A Valentine to Fear; and Visual Verse

In Elizabeth Gilbert‘s brilliant new book Big Magic (I reviewed it here) she acknowledges that we need fear in our lives, otherwise we’d be:

Straight-up sociopaths … [or an] exceptionally reckless three-year-old … . But you do not need your fear in the realm of creative expression.Big Magic

She also writes:

When people try to kill off their fear, they often end up inadvertently murdering their creativity in the process. 

So she suggests a way of keeping fear at bay (because it will always be there) that made me laugh, and made me decide to do exactly what she does. She says it, as a welcoming speech to her fear. I’ve written it down and stuck it on my writing-room wall:

Dearest Fear,

Creativity and I are about to go on a road trip together. I understand you’ll be joining us because you always do. I acknowledge that you believe you have an important job to do in my life, and that you take your job seriously. Apparently your job is to induce complete panic whenever I’m about to do anything interesting – and, may I say, you are superb at your job. So by all means, keep doing your job, if you feel you must.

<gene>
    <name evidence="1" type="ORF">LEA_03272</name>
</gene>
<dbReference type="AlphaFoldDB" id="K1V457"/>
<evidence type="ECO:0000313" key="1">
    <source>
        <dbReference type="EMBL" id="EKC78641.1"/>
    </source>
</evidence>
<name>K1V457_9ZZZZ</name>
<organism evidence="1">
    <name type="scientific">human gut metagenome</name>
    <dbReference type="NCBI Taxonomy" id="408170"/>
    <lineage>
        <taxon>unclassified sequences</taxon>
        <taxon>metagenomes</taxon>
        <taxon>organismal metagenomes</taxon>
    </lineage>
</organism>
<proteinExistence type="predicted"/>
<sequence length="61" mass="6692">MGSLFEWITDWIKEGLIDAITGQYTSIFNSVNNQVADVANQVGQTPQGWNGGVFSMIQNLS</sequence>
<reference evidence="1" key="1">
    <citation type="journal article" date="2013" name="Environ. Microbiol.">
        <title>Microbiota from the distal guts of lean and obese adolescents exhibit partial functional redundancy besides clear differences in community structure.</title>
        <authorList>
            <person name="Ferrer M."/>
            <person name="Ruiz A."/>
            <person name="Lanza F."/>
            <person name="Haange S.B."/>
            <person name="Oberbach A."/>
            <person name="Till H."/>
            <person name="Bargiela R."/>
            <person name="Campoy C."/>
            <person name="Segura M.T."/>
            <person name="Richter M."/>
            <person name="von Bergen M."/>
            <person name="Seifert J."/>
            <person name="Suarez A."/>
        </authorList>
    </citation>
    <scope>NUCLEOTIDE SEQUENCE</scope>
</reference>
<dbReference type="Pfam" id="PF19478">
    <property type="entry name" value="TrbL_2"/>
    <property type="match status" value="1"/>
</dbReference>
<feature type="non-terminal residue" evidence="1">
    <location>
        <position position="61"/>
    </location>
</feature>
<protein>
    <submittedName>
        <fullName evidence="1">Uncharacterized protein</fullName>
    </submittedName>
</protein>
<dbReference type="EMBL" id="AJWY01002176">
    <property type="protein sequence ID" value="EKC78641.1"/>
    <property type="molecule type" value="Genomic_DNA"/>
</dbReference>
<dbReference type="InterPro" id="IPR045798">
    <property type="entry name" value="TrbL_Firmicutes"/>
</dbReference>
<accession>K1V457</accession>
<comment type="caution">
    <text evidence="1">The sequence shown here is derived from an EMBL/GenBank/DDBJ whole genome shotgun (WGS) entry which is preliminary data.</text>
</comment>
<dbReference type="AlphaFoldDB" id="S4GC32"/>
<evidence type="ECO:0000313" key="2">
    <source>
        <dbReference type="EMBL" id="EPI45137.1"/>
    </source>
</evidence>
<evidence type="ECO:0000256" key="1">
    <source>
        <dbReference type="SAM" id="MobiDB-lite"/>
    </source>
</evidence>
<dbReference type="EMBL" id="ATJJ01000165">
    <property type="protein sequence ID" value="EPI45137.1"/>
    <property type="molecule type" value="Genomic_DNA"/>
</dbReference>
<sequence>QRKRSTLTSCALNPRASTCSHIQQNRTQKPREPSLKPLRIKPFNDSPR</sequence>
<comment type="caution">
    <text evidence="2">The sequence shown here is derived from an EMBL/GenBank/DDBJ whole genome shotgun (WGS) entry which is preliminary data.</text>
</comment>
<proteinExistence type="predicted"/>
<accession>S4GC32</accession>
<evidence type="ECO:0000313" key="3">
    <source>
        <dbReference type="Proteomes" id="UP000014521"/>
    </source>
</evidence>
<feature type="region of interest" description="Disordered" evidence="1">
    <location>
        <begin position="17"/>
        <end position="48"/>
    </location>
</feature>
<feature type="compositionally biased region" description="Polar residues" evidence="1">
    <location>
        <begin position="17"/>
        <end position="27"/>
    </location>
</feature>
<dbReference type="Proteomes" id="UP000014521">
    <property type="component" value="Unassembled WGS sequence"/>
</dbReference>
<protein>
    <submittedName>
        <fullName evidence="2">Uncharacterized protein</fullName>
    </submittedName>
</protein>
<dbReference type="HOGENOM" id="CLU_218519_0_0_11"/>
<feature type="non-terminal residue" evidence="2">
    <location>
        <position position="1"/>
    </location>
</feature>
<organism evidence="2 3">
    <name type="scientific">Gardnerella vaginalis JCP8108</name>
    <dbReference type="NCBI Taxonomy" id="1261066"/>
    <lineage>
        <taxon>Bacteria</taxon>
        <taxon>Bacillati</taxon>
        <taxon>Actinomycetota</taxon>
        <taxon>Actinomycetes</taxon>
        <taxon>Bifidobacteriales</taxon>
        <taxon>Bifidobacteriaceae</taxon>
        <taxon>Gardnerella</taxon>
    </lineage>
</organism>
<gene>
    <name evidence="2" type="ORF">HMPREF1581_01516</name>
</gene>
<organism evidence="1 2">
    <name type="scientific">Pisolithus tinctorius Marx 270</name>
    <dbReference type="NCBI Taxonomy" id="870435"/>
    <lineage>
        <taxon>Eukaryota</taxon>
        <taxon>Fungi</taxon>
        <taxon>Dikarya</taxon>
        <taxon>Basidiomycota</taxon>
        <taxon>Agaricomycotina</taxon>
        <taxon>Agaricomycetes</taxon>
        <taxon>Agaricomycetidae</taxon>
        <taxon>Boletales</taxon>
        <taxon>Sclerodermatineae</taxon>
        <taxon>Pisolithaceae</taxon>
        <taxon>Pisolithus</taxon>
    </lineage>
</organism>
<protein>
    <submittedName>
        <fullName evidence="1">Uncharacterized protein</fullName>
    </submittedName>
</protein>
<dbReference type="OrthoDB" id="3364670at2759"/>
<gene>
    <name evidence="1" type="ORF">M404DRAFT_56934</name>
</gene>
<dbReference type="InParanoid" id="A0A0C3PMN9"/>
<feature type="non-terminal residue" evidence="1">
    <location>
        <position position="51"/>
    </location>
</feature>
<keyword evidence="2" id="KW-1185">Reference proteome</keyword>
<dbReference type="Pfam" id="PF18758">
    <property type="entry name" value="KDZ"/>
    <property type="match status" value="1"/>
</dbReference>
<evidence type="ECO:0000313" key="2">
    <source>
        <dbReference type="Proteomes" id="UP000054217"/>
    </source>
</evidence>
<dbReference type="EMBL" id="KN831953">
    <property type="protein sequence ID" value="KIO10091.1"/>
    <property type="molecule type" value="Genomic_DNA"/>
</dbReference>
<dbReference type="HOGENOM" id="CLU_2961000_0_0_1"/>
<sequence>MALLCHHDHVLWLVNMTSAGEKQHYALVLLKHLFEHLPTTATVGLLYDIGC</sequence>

But I will also be doing my job on this road trip, which is to work hard and stay focussed. And Creativity will be doing its job, which is to remain stimulating and inspiring. There’s plenty of room in this vehicle for all of us, so make yourself at home, but understand this: Creativity and I are the only ones who will be making any decisions along the way.

I recognise and respect that you are part of this family, and so I will never exclude you from our activities, but still – your suggestions will never be followed. You’re allowed to have a seat, and you’re allowed to have a voice, but you are not allowed to have a vote. You’re not allowed to touch the road maps; you’re not allowed to suggest detours; you’re not allowed to fiddle with the temperature. You’re not even allowed to touch the radio. But above all else, my dear old familiar friend, you are absolutely forbidden to drive.

Thank you, Elizabeth Gilbert.

And the thing I would love to have dreamt up in a timeless universe where all things are possible is Visual Verse. visual_verse_logoIf you subscribe, each month they’ll email you an image, then you write something in response. The catch is that you may only write for an hour. But as a springboard for a story and/or a kick in the rear for fear, I know of nothing better. Images are powerful things. Here are my January and February contributions.

About Angela

I write fiction about the difficulty we have when we try to say what's in our hearts.
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